So, how much does it cost to attend Hogwarts School of Witchcraft and Wizardry? J.K Rowling answered that question in response to debates over whether or not there was tuition for the Harry Potter school. As it happens, Hogwarts is free. Well, tuition is free.

Following an article over at Mic.com, which did a pretty thorough breakdown of what it might cost to attend the fictional academy at the center of the Harry Potter books, and estimating what the tuition for the school might be ($42,000), J.K. Rowling took to Twitter to respond to a fan's inquiry on the matter, and she laid the issue to rest...



This information doesn't come as a huge surprise, as there's no reference to tuition in the Harry Potter books. That includes the first book, which itemizes the supplies Harry needs for his first year, including robes, a hat, gloves, textbooks, a wand, a cauldron, a set pf glass or crystal phials, a telescope, a brass scale and -- optional -- an owl, cat or toad. No broomsticks allowed. No mention of tuition. Of course, we might assume that such matters are dealt with separately from the enrollment letter and the supply list. But if that were the case, wouldn't it have come up at some point over the course of the seven books?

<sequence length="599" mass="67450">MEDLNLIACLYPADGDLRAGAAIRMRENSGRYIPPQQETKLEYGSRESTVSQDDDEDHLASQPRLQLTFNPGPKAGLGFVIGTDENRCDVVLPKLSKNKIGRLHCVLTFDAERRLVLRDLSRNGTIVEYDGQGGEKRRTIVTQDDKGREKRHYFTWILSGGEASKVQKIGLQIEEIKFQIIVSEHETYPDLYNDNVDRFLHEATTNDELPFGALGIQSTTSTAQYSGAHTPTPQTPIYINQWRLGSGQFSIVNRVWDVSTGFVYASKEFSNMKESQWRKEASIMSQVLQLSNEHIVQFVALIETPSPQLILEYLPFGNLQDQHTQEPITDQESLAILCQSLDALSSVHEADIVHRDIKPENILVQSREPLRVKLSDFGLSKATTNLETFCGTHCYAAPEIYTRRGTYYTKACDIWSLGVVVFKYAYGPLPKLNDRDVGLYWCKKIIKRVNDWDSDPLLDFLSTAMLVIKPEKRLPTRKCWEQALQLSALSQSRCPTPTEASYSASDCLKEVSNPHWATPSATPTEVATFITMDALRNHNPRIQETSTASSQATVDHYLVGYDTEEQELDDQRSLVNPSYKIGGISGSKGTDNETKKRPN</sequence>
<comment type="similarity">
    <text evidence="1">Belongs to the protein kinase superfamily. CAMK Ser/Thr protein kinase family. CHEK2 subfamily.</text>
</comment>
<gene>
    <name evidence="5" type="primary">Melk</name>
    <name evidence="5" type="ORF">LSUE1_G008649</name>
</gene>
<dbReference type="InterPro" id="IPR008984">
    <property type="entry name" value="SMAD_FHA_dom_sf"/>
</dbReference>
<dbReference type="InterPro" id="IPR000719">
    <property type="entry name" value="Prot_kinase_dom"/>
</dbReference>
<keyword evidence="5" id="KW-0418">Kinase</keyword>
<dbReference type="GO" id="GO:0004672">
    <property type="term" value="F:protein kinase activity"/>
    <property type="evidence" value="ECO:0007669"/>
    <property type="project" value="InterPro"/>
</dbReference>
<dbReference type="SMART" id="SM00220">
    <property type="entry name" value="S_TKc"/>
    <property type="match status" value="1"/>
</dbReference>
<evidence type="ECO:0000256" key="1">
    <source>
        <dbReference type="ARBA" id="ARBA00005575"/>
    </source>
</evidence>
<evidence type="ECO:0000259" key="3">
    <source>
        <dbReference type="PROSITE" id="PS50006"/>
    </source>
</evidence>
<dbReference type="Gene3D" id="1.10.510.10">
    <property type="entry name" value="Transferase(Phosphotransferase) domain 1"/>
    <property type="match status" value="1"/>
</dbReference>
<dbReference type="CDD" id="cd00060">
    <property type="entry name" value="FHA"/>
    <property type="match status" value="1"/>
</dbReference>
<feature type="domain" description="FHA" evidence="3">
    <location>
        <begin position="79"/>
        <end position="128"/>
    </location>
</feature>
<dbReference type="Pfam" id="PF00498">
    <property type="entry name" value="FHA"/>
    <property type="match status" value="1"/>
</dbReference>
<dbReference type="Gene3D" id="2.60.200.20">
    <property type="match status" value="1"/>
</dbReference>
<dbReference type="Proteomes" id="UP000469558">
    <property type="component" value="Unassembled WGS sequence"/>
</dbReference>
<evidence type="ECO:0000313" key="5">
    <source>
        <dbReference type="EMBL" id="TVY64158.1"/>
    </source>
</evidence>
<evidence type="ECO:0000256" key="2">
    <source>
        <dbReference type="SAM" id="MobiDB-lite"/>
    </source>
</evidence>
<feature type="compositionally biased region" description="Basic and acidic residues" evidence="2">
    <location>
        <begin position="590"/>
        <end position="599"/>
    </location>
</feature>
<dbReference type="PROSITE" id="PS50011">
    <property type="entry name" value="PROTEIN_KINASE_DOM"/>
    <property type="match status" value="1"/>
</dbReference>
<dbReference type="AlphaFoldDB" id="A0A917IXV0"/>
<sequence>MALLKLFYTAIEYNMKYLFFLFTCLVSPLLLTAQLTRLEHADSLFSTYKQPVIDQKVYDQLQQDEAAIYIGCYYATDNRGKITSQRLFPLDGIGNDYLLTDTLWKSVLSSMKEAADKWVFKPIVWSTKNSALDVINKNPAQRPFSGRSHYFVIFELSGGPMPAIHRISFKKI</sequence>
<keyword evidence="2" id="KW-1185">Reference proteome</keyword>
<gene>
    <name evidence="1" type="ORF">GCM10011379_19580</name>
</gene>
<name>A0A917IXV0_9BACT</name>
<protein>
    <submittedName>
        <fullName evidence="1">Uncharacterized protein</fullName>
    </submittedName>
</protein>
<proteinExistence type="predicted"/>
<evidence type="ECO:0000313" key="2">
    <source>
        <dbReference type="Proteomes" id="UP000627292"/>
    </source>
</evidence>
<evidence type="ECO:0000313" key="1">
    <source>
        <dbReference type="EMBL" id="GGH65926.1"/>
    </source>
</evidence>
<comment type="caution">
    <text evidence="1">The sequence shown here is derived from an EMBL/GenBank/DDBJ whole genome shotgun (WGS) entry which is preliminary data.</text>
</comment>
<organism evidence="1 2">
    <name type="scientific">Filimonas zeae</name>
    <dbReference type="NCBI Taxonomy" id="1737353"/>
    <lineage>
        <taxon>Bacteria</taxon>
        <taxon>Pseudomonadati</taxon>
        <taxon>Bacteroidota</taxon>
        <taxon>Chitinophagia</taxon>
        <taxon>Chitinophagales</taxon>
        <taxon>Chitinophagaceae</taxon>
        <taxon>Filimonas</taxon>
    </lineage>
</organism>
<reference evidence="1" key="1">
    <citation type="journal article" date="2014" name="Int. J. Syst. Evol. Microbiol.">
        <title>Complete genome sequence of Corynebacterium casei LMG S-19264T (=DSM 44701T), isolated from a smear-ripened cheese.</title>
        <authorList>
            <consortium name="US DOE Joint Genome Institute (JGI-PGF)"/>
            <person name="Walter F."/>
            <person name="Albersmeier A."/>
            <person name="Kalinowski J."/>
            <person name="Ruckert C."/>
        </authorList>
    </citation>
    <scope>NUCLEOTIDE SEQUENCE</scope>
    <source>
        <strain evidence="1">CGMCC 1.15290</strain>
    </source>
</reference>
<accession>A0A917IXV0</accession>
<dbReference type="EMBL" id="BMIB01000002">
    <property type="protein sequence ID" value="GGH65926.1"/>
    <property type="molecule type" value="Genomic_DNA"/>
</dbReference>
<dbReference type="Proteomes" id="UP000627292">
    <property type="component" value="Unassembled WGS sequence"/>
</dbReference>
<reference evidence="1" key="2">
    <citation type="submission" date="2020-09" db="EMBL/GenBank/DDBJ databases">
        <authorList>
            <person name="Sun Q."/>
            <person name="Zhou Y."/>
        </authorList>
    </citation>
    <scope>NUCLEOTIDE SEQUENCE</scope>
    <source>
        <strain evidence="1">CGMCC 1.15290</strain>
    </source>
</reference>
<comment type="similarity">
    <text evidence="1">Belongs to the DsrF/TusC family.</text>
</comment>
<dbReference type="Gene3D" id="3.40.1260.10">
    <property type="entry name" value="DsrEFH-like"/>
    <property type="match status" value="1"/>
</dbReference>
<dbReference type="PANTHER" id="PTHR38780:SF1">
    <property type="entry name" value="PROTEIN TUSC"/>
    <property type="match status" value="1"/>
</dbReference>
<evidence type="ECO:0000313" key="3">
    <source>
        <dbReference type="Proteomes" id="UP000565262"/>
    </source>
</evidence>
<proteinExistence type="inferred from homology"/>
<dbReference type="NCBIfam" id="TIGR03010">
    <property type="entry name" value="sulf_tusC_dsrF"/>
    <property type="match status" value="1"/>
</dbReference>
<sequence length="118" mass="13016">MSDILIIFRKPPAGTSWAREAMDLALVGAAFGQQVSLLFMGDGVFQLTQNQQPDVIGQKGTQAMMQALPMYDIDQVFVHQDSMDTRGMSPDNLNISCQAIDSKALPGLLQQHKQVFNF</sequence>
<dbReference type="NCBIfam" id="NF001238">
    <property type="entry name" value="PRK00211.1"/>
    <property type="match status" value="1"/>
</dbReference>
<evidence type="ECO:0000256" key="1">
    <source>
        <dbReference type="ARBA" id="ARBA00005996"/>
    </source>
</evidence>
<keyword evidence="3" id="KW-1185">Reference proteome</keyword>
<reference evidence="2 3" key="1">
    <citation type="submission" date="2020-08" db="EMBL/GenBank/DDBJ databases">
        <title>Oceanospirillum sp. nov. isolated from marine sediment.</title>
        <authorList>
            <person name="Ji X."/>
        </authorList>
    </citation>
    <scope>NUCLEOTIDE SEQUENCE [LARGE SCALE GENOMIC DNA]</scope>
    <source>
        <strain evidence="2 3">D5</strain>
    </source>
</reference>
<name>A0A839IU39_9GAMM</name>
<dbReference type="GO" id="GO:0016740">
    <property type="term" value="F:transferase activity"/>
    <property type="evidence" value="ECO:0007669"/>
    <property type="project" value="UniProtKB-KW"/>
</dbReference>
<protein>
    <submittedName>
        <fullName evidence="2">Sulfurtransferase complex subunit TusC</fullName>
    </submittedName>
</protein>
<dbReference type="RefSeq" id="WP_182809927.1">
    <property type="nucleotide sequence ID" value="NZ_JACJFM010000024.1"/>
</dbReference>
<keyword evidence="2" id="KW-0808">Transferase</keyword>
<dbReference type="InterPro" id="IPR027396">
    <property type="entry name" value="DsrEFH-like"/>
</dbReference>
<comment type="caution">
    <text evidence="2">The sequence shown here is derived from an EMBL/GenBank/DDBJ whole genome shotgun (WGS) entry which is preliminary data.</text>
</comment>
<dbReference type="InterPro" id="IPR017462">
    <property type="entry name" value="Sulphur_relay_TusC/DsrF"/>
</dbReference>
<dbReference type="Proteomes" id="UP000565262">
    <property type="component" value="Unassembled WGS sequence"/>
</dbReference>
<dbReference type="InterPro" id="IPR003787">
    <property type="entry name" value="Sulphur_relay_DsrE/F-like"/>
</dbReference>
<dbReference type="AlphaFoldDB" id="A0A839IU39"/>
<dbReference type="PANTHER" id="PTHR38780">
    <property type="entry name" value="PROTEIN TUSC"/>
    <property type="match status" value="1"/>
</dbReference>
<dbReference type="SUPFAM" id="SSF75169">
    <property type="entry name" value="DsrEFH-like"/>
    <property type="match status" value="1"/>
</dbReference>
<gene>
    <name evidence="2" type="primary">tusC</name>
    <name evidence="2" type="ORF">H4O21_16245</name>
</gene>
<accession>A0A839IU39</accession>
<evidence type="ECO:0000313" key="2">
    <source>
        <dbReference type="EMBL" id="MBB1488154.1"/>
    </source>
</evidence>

Harry Potter is established as a wealthy character when the vault of gold his parents left him is revealed to him, so money may never have been a big enough issue for the topic of tuition to come up, but the Weasleys were always on a tight budget. Ron couldn't afford new dress robes and had a hand-me-down rat. The Weasley kids got their books secondhand. Lockhart's lengthy list of expensive required reading was a cause for concern in Book 2. It's not as if money and the cost of school-related supplies didn't come up from time to time. If a Hogwarts education came with a pricy tuition, it's likely that too would have been referenced at some point. So it was a pretty safe assumption that there was no tuition for the school. But because it wasn't specified, it became a blank that inevitably needed to be filled in, and so J.K. Rowling has.

The Ministry of Magic covers the cost of education. But who funds the Ministry of Magic? Taxes? Or does private funding from wealthy witches and wizards (ahem, Lucius Malfoy) cover a good portion of cost of running a wizard government? More questions. At the very least, this new update does confirm that while attending Hogwarts isn't cheap, when supplies are taken into account, it's actually not that expensive if we factor in a top notch magical education, not to mention room and board.

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